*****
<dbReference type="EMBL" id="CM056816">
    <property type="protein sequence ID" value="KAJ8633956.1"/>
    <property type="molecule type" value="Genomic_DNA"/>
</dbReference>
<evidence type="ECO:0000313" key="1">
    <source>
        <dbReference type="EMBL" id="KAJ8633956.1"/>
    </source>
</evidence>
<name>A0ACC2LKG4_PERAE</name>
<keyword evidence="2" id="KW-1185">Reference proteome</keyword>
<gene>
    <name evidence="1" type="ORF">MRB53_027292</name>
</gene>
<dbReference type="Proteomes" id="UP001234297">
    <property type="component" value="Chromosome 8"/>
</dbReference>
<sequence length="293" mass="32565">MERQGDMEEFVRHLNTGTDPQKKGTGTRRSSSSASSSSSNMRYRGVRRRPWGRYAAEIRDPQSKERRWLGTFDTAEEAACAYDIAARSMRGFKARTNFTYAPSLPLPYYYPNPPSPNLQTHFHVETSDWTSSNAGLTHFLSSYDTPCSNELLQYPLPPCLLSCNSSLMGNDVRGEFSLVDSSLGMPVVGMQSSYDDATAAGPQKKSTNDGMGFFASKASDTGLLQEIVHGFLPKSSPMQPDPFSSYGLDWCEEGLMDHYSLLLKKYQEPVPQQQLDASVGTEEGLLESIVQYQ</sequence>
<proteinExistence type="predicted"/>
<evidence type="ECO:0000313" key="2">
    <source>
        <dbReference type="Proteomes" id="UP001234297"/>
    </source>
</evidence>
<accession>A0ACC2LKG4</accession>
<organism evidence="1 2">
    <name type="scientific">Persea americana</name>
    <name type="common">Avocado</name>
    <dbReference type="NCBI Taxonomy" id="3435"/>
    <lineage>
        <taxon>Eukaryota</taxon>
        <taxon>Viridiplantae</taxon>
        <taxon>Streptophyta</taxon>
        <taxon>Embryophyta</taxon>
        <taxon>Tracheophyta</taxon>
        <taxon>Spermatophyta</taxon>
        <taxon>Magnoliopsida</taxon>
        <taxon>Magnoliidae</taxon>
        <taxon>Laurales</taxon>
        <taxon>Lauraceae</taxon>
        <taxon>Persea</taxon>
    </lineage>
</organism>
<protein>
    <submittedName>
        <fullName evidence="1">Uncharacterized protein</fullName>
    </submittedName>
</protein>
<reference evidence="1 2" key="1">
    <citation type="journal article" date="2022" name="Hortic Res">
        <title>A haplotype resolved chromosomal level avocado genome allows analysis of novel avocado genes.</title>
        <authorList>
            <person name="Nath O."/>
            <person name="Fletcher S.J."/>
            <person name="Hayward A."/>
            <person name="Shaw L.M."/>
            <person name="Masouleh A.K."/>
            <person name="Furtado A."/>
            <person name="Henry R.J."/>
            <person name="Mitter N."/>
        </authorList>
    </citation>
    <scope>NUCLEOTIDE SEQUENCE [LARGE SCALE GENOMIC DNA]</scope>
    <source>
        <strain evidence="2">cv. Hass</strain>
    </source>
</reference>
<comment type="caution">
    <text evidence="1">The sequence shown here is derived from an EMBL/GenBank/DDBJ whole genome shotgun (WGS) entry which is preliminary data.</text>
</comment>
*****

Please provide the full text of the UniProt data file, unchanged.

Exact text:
<dbReference type="EMBL" id="CM056816">
    <property type="protein sequence ID" value="KAJ8633956.1"/>
    <property type="molecule type" value="Genomic_DNA"/>
</dbReference>
<evidence type="ECO:0000313" key="1">
    <source>
        <dbReference type="EMBL" id="KAJ8633956.1"/>
    </source>
</evidence>
<name>A0ACC2LKG4_PERAE</name>
<keyword evidence="2" id="KW-1185">Reference proteome</keyword>
<gene>
    <name evidence="1" type="ORF">MRB53_027292</name>
</gene>
<dbReference type="Proteomes" id="UP001234297">
    <property type="component" value="Chromosome 8"/>
</dbReference>
<sequence length="293" mass="32565">MERQGDMEEFVRHLNTGTDPQKKGTGTRRSSSSASSSSSNMRYRGVRRRPWGRYAAEIRDPQSKERRWLGTFDTAEEAACAYDIAARSMRGFKARTNFTYAPSLPLPYYYPNPPSPNLQTHFHVETSDWTSSNAGLTHFLSSYDTPCSNELLQYPLPPCLLSCNSSLMGNDVRGEFSLVDSSLGMPVVGMQSSYDDATAAGPQKKSTNDGMGFFASKASDTGLLQEIVHGFLPKSSPMQPDPFSSYGLDWCEEGLMDHYSLLLKKYQEPVPQQQLDASVGTEEGLLESIVQYQ</sequence>
<proteinExistence type="predicted"/>
<evidence type="ECO:0000313" key="2">
    <source>
        <dbReference type="Proteomes" id="UP001234297"/>
    </source>
</evidence>
<accession>A0ACC2LKG4</accession>
<organism evidence="1 2">
    <name type="scientific">Persea americana</name>
    <name type="common">Avocado</name>
    <dbReference type="NCBI Taxonomy" id="3435"/>
    <lineage>
        <taxon>Eukaryota</taxon>
        <taxon>Viridiplantae</taxon>
        <taxon>Streptophyta</taxon>
        <taxon>Embryophyta</taxon>
        <taxon>Tracheophyta</taxon>
        <taxon>Spermatophyta</taxon>
        <taxon>Magnoliopsida</taxon>
        <taxon>Magnoliidae</taxon>
        <taxon>Laurales</taxon>
        <taxon>Lauraceae</taxon>
        <taxon>Persea</taxon>
    </lineage>
</organism>
<protein>
    <submittedName>
        <fullName evidence="1">Uncharacterized protein</fullName>
    </submittedName>
</protein>
<reference evidence="1 2" key="1">
    <citation type="journal article" date="2022" name="Hortic Res">
        <title>A haplotype resolved chromosomal level avocado genome allows analysis of novel avocado genes.</title>
        <authorList>
            <person name="Nath O."/>
            <person name="Fletcher S.J."/>
            <person name="Hayward A."/>
            <person name="Shaw L.M."/>
            <person name="Masouleh A.K."/>
            <person name="Furtado A."/>
            <person name="Henry R.J."/>
            <person name="Mitter N."/>
        </authorList>
    </citation>
    <scope>NUCLEOTIDE SEQUENCE [LARGE SCALE GENOMIC DNA]</scope>
    <source>
        <strain evidence="2">cv. Hass</strain>
    </source>
</reference>
<comment type="caution">
    <text evidence="1">The sequence shown here is derived from an EMBL/GenBank/DDBJ whole genome shotgun (WGS) entry which is preliminary data.</text>
</comment>